Bodianus bimaculatus

Family : Labridae

Text © Giuseppe Mazza


English translation by Mario Beltramini


Bodianus bimaculatus, Labridae, Twospot hogfish

Present in the Red Sea and in tropical Indo-Pacific, Bodianus bimaculatus does not reach 6 cm and is the smallest member of this genus © Giuseppe Mazza

The Bodianus bimaculatus Allen, 1973 belongs to the class of the Actinopterygii, the ray-finned fishes, to the order of the Perciformes and to the family of the Labridae, rich of 71 genera and 549 species, mostly changeable and gaudy.

The name of the genus Bodianus, assigned to about 30 species, gets its origin from the Portuguese “bodiano, pudiano” = shame, due to the often reddened head, as if for shame, frequent in these fishes. The specific term bimaculatus refers in Latin to the presence of two characteristic dark spots: one black bordered of yellow on the operculum, and one smaller, brownish, at the extremity of the caudal peduncle.


The Bodianus bimaculatus has a very vast distribution in the tropical Indo-Pacific. Indicatively, we find it starting from the Red Sea and the Gulf of Aden along the African coast up to South Africa, in Madagascar and adjacent islands, and then in the Maldives and beyond, up to Indonesia, Guinea, Australia, Philippines, Taiwan and the southern part of Japan, whilst, southwards, it reaches New Zealand and, eastwards, the Fiji Islands.

Bodianus bimaculatus, Labridae, Twospot hogfish

It lives in relatively deep waters, at 30-60 m, in small groups formed by young and females and a big dominant male © Giuseppe Mazza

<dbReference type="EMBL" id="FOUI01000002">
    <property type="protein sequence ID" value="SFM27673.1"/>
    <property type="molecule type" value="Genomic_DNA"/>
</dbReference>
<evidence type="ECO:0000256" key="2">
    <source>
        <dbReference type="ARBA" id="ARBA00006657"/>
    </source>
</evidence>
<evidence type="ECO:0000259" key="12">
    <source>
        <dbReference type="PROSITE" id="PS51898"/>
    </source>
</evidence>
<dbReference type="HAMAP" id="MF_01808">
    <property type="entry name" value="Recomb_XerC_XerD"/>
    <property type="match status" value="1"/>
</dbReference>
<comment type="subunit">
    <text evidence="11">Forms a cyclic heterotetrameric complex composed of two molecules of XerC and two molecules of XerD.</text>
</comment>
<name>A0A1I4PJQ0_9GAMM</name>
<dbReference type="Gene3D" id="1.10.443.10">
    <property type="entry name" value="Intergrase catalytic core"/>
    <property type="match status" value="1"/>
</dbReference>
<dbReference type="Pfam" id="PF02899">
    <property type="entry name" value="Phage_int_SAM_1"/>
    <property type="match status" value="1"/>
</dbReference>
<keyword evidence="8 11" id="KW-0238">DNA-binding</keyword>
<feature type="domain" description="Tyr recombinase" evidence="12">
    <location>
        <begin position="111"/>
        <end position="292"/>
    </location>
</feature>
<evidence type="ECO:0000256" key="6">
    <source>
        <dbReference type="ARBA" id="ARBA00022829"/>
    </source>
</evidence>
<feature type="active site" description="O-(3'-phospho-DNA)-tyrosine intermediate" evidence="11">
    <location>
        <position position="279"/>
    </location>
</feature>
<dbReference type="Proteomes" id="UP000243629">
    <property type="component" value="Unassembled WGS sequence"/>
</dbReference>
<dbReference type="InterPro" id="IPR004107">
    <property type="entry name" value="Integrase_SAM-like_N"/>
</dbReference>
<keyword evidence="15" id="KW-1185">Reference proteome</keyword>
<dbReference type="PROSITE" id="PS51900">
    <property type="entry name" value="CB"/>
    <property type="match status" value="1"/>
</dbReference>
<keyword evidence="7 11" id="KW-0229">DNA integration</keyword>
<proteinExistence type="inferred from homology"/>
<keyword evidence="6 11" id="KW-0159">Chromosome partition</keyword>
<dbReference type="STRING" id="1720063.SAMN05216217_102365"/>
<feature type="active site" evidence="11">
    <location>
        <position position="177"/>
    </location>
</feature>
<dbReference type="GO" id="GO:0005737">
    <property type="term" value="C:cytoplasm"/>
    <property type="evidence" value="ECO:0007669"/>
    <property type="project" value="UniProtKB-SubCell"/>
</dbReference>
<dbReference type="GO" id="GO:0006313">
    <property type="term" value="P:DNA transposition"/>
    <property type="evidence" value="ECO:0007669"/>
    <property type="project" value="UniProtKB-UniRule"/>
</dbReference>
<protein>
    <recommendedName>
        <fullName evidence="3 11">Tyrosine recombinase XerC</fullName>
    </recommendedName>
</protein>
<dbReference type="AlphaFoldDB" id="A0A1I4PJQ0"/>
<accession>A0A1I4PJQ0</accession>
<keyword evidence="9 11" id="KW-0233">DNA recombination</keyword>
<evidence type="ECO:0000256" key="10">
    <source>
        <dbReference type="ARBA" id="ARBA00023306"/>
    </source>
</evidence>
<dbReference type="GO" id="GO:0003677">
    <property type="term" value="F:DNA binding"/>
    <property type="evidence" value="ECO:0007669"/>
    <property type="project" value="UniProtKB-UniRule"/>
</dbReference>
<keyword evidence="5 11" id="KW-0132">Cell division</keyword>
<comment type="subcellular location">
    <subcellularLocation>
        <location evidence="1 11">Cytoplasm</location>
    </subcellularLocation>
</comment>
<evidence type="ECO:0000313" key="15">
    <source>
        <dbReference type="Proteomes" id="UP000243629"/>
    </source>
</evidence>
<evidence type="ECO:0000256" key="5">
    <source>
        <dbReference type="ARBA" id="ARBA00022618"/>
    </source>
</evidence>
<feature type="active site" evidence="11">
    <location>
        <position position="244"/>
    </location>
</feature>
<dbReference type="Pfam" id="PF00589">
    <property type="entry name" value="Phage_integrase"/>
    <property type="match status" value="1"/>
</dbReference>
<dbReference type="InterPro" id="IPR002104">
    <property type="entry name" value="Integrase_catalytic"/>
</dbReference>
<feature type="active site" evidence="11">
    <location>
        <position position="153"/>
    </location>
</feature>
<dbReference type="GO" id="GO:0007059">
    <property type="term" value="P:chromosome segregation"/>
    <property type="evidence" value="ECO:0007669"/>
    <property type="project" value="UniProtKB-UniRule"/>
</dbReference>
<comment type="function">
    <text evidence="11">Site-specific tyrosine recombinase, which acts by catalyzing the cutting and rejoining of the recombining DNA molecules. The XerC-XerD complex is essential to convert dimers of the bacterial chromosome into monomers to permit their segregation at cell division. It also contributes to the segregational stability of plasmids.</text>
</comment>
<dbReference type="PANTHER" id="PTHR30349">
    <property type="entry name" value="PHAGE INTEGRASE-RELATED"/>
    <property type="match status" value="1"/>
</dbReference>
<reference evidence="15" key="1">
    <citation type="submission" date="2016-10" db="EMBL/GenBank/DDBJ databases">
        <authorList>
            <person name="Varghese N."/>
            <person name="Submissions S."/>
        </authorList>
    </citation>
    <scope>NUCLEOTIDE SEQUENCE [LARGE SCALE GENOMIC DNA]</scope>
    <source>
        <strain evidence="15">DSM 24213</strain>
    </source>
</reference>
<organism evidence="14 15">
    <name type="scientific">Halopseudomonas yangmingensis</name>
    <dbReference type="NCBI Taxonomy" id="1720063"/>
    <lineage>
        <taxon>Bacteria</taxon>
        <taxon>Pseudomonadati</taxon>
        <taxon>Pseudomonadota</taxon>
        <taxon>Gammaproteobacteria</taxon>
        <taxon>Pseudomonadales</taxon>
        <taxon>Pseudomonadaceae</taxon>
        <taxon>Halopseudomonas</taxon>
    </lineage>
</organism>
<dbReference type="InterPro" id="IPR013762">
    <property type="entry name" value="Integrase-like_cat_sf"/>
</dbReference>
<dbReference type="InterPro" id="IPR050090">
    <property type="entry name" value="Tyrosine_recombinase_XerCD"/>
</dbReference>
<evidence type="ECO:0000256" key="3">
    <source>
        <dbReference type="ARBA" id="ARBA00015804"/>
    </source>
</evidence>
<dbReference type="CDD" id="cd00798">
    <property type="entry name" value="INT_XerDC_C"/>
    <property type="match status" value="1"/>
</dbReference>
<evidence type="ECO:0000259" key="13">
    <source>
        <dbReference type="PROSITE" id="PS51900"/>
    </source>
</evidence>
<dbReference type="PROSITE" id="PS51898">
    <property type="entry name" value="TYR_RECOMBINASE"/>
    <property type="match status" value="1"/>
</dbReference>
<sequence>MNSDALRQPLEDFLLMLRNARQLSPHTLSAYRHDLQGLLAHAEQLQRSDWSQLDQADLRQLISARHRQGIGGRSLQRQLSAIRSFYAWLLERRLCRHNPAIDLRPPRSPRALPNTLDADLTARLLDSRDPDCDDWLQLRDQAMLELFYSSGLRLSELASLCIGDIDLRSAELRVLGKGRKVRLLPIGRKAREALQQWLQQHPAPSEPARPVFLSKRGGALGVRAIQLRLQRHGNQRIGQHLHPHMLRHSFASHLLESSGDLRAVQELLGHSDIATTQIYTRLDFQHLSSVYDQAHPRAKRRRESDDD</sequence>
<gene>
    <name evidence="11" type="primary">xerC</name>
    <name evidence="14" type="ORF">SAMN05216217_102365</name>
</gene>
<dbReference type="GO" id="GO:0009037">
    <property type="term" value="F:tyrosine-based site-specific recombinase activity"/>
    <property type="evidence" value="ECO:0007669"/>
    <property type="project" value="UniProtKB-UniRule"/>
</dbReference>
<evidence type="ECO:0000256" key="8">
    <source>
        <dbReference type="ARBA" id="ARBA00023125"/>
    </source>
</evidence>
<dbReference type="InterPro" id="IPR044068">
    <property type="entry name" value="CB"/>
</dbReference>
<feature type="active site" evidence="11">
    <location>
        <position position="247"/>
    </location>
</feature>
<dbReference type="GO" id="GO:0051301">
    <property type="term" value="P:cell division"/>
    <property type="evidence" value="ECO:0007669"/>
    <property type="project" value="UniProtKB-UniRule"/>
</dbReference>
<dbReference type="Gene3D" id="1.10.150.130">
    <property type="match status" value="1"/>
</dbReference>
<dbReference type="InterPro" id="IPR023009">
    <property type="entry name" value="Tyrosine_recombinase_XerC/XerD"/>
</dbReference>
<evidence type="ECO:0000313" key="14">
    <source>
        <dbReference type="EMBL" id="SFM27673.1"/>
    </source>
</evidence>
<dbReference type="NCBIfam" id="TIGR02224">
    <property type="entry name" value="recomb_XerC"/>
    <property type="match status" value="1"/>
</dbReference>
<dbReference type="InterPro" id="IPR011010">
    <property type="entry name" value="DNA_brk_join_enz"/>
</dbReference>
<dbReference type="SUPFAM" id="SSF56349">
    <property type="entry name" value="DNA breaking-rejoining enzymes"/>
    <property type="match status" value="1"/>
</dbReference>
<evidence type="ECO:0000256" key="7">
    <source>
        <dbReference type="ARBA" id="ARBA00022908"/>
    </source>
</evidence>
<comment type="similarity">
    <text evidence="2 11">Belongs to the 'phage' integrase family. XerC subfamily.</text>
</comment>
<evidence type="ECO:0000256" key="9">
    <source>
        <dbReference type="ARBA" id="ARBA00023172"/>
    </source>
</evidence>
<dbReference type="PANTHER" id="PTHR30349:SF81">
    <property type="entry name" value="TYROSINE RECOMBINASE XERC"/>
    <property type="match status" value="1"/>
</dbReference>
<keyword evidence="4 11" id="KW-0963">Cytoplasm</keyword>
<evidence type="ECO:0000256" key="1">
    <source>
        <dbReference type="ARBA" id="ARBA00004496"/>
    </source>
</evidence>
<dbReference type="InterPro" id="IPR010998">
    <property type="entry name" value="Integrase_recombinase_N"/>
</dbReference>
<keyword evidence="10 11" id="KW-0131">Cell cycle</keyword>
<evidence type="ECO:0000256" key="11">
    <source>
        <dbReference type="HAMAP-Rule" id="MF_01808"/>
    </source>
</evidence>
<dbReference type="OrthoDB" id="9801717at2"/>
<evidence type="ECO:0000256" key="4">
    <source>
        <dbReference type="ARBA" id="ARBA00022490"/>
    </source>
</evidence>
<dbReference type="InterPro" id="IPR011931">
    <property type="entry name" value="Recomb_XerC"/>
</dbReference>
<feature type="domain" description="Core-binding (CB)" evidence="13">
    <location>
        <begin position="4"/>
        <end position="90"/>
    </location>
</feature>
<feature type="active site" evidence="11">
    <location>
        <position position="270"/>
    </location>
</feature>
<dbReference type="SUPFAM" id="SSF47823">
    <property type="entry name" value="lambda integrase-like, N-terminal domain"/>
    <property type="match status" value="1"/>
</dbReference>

It swims in relatively shallow waters, at 30-60 m, among the madreporic formations, often on the detrital bottoms forming close to the crevices on the outer side of the reefs among soft sponges and corals.


It is the smallest member of the genus Bodianus with a maximum length of 5,9 cm in the males, notoriously bigger than the females, seen that this is a protogynous hermaphrodite species, where the females, while growing, transform in males.

The body is slender, moderately elongated, and the snout displays small canines protruding to catch the preys. The dorsal fin has 12 spiny rays and 9-10 soft; the anal, shorter, 3 spiny rays and 11-12 unarmed. All other fins are unarmed, with 14-16 rays for the pectoral ones. The caudal is more or less truncate.

Bodianus bimaculatus, Labridae, Twospot hogfish

Predates small benthic animals and is often collected for home aquaria. However, it is a very common species and is not endangered © Giuseppe Mazza

The livery changes with the age and shows a certain sexual dimorphism.

While maintaining the opercular ocellum black with yellow border and the brown or reddish dark spot, sometimes faded, on the caudal peduncle, the young are yellow, whilst the females tend orange with thin red longitudinal lines, and the male pink with more marked red lines, just hinted also in the multicolored dorsal fin and the anal one.

Ethology-Reproductive Biology

The Bodianus bimaculatus live in small schools formed by young males and females with a dominant male. They nourish of the small benthic animals they find while exploring the corals: small crustaceans, gastropod and bivalve mollusks, sea urchins and starfishes, small worms, and if it’s the case, also of some small fishes.

The fecundation occurs while swimming, when a female of the group is ready for spawning, and the eggs are entrusted to the currents.

Coloured, easy to feed and of modest size, the Bodianus bimaculatus is often a guest of the domestic aquaria. These collections, even if arguable, do not affect however in any way the survival of the species. The resilience is good, with possible doubling of the member in less than months, and nowadays, in 2020, the vulnerability index stands among the lowest, marking only 13 on a scale of 100.


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